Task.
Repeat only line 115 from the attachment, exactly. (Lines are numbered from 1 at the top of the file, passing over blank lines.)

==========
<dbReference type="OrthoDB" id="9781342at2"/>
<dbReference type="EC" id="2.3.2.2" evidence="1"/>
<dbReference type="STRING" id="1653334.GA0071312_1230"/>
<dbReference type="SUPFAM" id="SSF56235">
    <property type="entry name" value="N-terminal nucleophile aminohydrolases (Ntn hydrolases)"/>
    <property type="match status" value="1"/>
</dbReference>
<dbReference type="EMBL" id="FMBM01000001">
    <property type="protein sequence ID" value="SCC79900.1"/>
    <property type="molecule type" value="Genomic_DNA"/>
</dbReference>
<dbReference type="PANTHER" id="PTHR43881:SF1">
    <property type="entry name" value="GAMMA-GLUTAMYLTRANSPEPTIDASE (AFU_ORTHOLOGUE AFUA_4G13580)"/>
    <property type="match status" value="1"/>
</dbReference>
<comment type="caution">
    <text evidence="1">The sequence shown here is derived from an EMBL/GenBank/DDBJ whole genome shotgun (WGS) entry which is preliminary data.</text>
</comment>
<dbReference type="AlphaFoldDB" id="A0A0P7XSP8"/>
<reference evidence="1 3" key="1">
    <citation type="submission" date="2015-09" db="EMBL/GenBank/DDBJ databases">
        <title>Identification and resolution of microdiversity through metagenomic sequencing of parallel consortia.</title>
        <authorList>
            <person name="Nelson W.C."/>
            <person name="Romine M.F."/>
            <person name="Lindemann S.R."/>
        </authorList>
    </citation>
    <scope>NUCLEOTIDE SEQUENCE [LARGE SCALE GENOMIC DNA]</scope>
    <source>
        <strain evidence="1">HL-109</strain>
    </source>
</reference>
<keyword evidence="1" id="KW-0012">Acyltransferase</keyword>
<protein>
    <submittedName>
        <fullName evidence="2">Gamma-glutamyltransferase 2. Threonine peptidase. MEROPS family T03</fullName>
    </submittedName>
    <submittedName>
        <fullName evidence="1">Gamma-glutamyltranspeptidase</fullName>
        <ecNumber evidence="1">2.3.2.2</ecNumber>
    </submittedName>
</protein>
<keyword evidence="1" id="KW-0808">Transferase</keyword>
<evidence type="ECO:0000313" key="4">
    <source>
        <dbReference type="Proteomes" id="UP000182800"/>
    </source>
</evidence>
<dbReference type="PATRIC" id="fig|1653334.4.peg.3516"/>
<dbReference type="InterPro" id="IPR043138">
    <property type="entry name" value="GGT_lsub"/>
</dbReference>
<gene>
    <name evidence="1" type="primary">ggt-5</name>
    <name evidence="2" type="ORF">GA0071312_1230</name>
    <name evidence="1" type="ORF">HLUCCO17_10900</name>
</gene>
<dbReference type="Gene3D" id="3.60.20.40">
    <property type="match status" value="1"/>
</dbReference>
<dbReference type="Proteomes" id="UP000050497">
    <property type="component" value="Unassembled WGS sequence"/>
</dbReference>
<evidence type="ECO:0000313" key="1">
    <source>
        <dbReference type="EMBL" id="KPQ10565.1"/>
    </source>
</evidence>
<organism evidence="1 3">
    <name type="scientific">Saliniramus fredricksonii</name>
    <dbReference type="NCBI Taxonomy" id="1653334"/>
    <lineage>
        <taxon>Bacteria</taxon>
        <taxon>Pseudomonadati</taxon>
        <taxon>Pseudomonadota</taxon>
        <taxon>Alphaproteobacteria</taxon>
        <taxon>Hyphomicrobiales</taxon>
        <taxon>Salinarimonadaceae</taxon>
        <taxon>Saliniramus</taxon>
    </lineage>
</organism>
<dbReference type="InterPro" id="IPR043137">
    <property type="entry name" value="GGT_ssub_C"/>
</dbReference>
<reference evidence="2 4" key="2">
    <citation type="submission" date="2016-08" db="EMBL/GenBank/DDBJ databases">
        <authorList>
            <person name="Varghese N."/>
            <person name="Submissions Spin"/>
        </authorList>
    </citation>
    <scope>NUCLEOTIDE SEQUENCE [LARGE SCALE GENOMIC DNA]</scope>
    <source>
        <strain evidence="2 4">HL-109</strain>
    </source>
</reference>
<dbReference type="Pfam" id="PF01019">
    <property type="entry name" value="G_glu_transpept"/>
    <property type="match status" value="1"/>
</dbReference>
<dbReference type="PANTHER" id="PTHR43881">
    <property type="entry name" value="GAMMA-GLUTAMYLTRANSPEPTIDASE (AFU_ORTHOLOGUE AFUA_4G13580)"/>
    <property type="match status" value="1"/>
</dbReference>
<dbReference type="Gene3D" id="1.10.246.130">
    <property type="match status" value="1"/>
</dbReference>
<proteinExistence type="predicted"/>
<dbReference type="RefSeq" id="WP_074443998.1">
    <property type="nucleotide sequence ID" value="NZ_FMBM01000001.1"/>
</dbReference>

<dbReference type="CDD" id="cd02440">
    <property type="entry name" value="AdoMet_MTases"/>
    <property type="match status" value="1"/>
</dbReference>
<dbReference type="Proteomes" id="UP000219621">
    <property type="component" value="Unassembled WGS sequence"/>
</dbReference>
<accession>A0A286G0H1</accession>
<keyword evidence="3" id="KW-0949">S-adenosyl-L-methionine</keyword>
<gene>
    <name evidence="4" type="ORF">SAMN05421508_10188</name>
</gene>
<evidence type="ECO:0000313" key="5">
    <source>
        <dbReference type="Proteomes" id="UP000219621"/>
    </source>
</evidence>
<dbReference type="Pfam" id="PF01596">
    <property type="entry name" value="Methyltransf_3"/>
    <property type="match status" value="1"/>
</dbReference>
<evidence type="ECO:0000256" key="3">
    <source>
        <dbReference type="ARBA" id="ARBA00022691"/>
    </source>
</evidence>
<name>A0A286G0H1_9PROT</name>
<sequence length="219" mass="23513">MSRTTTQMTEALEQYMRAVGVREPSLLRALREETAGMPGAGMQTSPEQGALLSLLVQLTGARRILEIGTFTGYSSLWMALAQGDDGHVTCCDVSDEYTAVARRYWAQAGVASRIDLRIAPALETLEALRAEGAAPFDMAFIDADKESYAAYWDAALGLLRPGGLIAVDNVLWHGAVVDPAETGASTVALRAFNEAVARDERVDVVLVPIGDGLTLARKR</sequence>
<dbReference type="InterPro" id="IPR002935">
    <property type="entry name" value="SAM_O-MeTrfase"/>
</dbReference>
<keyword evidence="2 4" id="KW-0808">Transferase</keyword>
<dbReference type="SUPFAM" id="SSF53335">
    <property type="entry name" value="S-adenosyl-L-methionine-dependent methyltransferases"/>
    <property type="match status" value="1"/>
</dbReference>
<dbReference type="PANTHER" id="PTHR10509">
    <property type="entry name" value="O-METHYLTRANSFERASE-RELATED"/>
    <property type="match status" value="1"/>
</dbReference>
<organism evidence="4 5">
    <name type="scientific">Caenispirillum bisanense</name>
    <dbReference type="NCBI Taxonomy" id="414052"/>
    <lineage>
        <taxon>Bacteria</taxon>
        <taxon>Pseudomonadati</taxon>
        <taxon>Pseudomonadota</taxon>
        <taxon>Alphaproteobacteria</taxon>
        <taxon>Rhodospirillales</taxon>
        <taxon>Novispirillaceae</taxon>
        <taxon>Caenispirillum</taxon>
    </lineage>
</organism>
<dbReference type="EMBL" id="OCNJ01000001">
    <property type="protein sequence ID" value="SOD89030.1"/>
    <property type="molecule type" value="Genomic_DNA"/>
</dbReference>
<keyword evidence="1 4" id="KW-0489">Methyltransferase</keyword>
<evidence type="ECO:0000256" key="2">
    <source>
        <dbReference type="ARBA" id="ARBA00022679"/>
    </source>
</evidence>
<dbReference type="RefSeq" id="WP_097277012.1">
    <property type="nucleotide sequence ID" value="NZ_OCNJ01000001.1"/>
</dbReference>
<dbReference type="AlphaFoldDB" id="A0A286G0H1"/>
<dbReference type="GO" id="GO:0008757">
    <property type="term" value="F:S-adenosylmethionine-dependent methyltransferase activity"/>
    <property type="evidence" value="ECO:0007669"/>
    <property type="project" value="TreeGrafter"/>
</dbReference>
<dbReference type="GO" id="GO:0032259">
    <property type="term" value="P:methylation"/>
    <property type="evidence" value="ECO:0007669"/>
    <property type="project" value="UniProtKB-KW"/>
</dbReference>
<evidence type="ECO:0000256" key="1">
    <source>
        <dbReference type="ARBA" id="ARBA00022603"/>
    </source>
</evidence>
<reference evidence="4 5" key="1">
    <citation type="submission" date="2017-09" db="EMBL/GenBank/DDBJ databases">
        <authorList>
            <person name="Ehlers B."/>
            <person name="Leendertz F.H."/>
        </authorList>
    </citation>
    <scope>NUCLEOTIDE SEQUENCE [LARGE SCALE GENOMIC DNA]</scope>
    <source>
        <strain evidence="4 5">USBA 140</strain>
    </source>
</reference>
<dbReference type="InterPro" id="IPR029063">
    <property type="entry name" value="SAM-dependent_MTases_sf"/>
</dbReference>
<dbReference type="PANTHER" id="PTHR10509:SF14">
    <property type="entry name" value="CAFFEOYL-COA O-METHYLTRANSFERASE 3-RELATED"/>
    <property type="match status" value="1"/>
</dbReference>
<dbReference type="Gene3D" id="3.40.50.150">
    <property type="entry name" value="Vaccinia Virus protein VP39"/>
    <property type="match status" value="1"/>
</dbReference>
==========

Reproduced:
    <property type="match status" value="1"/>